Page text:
Whether it's a business, tourist attraction or special event, highway signage is allowed to help direct drivers to where you want them to go.
All signs must follow provincial safety and aesthetics standards.
There are many different kinds of signs that may apply:
On-premise signs are located on the same piece of land on which the business or activity is located. An enterprise or organization located outside the incorporated limits of any organized hamlet, village, town or city adjacent to a provincial highway may be eligible for an on-premise sign.
One Time Event Signs
To assist travellers in locating events, a One Time Event Signing (OTES) can be installed by a non-profit organization or an agency hosting a major event of provincial, national or international importance.
The government may provide Community Advance signs for eligible communities that are located on the route of a provincial highway or connected to a provincial highway by a community access road.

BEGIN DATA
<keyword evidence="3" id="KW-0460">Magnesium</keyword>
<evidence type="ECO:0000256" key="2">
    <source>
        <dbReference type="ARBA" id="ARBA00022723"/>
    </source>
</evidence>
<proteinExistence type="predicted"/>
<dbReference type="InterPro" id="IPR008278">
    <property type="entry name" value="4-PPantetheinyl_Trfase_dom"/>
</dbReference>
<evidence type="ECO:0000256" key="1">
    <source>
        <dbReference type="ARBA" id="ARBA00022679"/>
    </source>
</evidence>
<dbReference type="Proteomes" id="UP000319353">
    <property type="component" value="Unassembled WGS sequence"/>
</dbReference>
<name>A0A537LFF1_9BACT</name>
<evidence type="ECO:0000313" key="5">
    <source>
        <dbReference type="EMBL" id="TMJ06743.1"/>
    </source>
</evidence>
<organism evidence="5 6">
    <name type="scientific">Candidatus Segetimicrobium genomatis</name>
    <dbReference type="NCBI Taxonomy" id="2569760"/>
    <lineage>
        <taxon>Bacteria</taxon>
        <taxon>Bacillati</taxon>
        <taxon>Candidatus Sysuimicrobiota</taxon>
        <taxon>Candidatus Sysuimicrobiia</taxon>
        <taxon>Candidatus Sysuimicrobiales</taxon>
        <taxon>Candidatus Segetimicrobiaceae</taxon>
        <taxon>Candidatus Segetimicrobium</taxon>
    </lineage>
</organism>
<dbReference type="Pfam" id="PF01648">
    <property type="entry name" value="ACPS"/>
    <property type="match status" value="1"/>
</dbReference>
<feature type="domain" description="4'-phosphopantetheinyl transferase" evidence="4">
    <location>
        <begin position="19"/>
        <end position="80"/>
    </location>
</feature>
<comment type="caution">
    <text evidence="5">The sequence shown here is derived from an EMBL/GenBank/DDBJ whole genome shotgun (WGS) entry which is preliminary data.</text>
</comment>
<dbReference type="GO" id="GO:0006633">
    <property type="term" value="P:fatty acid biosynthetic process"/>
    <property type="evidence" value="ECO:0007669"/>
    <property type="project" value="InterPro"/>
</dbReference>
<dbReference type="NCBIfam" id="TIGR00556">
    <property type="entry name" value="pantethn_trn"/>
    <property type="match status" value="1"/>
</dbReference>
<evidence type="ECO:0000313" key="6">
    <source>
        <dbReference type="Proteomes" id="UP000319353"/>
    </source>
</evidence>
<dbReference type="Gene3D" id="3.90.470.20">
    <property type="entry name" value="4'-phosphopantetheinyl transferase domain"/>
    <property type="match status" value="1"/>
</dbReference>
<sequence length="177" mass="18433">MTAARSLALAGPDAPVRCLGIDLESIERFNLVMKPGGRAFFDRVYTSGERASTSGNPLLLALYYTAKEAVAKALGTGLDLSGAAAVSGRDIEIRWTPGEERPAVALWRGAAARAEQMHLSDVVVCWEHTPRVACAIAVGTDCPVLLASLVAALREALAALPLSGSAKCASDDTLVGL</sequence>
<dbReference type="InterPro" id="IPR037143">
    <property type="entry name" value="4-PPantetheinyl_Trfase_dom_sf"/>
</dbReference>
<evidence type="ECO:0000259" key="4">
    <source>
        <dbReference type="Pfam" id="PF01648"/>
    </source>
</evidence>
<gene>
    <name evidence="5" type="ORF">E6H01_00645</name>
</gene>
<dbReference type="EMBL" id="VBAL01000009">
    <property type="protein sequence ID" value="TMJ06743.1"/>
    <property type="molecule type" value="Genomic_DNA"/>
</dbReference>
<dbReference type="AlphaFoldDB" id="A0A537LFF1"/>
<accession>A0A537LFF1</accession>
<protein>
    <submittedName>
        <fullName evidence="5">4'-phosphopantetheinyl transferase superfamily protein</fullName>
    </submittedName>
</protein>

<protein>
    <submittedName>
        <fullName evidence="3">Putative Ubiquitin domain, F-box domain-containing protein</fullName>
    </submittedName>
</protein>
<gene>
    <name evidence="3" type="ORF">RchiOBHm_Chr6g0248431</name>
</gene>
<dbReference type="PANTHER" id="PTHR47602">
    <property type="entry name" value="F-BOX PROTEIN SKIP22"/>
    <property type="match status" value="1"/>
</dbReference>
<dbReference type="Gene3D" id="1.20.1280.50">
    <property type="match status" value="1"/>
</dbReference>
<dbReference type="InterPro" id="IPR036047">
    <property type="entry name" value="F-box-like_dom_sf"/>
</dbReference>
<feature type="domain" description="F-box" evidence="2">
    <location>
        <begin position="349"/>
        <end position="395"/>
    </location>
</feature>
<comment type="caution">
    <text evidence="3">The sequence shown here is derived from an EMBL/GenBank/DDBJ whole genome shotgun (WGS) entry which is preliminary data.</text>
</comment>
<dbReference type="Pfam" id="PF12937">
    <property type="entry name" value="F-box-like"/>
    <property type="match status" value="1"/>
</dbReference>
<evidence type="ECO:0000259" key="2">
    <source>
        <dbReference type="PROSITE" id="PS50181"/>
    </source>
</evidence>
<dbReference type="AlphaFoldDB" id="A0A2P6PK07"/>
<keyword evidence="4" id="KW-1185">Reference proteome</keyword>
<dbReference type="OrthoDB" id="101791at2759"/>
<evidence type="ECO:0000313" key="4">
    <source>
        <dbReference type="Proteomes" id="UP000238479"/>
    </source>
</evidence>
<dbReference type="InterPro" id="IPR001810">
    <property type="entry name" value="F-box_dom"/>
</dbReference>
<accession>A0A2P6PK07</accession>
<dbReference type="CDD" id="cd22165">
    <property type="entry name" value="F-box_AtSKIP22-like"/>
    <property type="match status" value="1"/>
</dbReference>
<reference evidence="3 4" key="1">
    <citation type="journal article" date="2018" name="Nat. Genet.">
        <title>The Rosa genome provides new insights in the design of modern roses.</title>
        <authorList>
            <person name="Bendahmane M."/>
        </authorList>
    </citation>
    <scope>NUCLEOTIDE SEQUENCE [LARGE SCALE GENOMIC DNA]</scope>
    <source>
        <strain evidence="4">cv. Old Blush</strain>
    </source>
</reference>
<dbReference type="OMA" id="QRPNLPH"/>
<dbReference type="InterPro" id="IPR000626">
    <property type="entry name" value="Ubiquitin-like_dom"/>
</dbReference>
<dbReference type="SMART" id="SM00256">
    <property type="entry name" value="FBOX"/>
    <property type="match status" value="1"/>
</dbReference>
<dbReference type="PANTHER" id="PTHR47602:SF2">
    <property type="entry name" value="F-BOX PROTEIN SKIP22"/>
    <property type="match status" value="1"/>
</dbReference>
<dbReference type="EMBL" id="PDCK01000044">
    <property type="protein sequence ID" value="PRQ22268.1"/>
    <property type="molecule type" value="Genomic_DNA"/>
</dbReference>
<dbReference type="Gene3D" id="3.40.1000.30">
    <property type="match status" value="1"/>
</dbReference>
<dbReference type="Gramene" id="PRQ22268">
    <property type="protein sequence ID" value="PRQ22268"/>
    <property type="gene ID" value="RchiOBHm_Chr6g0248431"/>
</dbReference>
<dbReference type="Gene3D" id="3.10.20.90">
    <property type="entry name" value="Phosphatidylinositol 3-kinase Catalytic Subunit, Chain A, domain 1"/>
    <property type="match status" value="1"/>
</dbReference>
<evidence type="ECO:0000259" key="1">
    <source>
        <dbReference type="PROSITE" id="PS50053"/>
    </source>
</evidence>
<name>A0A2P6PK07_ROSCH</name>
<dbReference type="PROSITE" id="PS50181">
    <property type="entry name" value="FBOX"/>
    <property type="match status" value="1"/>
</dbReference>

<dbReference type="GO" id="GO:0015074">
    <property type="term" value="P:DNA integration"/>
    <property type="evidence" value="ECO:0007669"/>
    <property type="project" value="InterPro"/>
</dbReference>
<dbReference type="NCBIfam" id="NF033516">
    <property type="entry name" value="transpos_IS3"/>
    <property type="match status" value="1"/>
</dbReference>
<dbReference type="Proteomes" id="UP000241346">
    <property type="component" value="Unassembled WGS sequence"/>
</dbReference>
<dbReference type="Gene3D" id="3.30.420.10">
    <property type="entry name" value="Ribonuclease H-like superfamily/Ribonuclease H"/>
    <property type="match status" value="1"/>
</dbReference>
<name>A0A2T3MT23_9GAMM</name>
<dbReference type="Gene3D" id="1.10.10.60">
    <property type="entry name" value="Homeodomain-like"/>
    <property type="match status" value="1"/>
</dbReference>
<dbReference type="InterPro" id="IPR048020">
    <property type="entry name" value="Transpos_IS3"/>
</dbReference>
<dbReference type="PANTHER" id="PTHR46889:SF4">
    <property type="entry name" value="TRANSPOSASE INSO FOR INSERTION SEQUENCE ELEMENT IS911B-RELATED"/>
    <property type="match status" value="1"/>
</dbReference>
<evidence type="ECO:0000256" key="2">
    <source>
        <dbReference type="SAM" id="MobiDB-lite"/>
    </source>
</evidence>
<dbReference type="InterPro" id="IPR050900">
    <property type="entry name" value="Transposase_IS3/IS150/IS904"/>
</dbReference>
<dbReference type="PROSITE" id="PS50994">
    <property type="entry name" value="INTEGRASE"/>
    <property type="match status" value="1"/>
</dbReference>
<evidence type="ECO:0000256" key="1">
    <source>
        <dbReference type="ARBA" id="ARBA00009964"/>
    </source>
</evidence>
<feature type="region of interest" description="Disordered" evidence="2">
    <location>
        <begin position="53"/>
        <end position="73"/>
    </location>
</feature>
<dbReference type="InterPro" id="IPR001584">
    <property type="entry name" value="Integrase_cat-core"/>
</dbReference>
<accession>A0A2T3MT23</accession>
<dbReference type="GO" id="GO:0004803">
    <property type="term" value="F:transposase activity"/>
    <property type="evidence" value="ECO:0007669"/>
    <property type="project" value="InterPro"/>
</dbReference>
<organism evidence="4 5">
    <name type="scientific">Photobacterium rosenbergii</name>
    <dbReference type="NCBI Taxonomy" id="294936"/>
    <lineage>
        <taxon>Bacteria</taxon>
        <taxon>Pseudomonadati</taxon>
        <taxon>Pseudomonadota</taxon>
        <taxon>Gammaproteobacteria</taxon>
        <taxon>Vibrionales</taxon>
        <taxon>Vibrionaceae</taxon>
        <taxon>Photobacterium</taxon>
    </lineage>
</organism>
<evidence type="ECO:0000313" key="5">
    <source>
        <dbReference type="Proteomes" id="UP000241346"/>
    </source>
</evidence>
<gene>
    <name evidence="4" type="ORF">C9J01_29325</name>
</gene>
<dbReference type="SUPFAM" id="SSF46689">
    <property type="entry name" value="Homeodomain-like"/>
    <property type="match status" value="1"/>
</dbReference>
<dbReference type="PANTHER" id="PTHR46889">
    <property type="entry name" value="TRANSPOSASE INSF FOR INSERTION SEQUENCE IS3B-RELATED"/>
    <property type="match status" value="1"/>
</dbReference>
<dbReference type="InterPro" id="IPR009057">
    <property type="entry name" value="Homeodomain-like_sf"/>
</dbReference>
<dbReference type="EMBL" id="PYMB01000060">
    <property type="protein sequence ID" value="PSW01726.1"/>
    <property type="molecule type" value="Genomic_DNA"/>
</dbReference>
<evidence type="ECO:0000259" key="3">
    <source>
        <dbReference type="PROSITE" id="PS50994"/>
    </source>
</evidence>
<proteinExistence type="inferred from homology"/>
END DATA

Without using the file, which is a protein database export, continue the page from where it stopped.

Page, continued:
Standard Rural Motorist Service signs are directional signs for rural enterprises or organizations that provide front line motorist services or operate recreational/cultural facilities. The facility must be located outside the incorporated limits of an urban community and beyond the boundaries of a national, provincial or regional park.
Federal, Provincial or Regional Park Signs
At the request of the applicable park agency, the government may install directional signing in advance and/or at the access of Federal, Provincial, and Regional Parks. The attraction will be a specific site, feature, facility, or traffic generator that is open to the general public for recreation or cultural activities.
The government can install, on a cost recovery basis, Road Name guide signs in order to provide rural residents with an "address" to assist in being located by the public.
First Nation Signs
To inform motorists that they are entering a First Nation Community, we can install a First Nations Community Boundary sign at the property boundaries.